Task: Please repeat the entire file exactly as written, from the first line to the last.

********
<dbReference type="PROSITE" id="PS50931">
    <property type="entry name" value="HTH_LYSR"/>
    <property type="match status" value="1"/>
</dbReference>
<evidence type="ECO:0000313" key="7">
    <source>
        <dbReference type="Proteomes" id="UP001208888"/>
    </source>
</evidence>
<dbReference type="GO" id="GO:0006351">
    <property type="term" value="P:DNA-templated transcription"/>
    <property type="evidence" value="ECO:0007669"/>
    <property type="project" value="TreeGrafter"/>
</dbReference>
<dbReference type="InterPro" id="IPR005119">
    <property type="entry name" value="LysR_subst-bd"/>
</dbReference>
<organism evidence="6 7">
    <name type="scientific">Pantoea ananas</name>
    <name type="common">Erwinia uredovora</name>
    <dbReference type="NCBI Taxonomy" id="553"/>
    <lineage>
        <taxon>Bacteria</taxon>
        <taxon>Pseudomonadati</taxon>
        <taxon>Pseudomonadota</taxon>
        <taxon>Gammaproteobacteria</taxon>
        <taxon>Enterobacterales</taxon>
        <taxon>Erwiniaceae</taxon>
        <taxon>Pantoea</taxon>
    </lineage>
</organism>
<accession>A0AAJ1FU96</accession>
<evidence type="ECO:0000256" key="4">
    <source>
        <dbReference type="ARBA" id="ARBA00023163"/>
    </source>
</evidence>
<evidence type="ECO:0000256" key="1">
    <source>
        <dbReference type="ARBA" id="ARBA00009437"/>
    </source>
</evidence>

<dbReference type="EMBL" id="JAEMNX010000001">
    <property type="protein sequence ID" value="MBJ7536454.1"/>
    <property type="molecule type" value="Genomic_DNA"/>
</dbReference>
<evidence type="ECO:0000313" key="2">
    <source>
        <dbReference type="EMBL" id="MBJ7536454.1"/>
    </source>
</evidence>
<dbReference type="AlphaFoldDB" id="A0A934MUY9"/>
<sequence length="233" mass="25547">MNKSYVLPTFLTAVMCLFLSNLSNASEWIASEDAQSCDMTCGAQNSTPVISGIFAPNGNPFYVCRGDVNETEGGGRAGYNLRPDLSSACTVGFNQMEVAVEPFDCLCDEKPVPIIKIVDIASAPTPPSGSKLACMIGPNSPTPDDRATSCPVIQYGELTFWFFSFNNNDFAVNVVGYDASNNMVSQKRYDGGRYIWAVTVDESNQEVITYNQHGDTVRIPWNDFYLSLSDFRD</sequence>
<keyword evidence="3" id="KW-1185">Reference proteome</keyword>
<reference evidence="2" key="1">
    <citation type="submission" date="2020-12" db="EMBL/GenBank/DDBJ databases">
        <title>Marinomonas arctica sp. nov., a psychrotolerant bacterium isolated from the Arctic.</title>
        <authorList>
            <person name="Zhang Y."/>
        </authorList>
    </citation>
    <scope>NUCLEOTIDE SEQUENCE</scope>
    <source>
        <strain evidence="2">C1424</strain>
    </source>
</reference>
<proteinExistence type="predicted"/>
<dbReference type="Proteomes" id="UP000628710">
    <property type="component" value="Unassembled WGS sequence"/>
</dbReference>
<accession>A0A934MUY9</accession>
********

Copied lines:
<dbReference type="PROSITE" id="PS50931">
    <property type="entry name" value="HTH_LYSR"/>
    <property type="match status" value="1"/>
</dbReference>
<evidence type="ECO:0000313" key="7">
    <source>
        <dbReference type="Proteomes" id="UP001208888"/>
    </source>
</evidence>
<dbReference type="GO" id="GO:0006351">
    <property type="term" value="P:DNA-templated transcription"/>
    <property type="evidence" value="ECO:0007669"/>
    <property type="project" value="TreeGrafter"/>
</dbReference>
<dbReference type="InterPro" id="IPR005119">
    <property type="entry name" value="LysR_subst-bd"/>
</dbReference>
<organism evidence="6 7">
    <name type="scientific">Pantoea ananas</name>
    <name type="common">Erwinia uredovora</name>
    <dbReference type="NCBI Taxonomy" id="553"/>
    <lineage>
        <taxon>Bacteria</taxon>
        <taxon>Pseudomonadati</taxon>
        <taxon>Pseudomonadota</taxon>
        <taxon>Gammaproteobacteria</taxon>
        <taxon>Enterobacterales</taxon>
        <taxon>Erwiniaceae</taxon>
        <taxon>Pantoea</taxon>
    </lineage>
</organism>
<accession>A0AAJ1FU96</accession>
<evidence type="ECO:0000256" key="4">
    <source>
        <dbReference type="ARBA" id="ARBA00023163"/>
    </source>
</evidence>
<evidence type="ECO:0000256" key="1">
    <source>
        <dbReference type="ARBA" id="ARBA00009437"/>
    </source>
</evidence>

<dbReference type="EMBL" id="JAEMNX010000001">
    <property type="protein sequence ID" value="MBJ7536454.1"/>
    <property type="molecule type" value="Genomic_DNA"/>
</dbReference>
<evidence type="ECO:0000313" key="2">
    <source>
        <dbReference type="EMBL" id="MBJ7536454.1"/>
    </source>
</evidence>
<dbReference type="AlphaFoldDB" id="A0A934MUY9"/>
<sequence length="233" mass="25547">MNKSYVLPTFLTAVMCLFLSNLSNASEWIASEDAQSCDMTCGAQNSTPVISGIFAPNGNPFYVCRGDVNETEGGGRAGYNLRPDLSSACTVGFNQMEVAVEPFDCLCDEKPVPIIKIVDIASAPTPPSGSKLACMIGPNSPTPDDRATSCPVIQYGELTFWFFSFNNNDFAVNVVGYDASNNMVSQKRYDGGRYIWAVTVDESNQEVITYNQHGDTVRIPWNDFYLSLSDFRD</sequence>
<keyword evidence="3" id="KW-1185">Reference proteome</keyword>
<reference evidence="2" key="1">
    <citation type="submission" date="2020-12" db="EMBL/GenBank/DDBJ databases">
        <title>Marinomonas arctica sp. nov., a psychrotolerant bacterium isolated from the Arctic.</title>
        <authorList>
            <person name="Zhang Y."/>
        </authorList>
    </citation>
    <scope>NUCLEOTIDE SEQUENCE</scope>
    <source>
        <strain evidence="2">C1424</strain>
    </source>
</reference>
<proteinExistence type="predicted"/>
<dbReference type="Proteomes" id="UP000628710">
    <property type="component" value="Unassembled WGS sequence"/>
</dbReference>
<accession>A0A934MUY9</accession>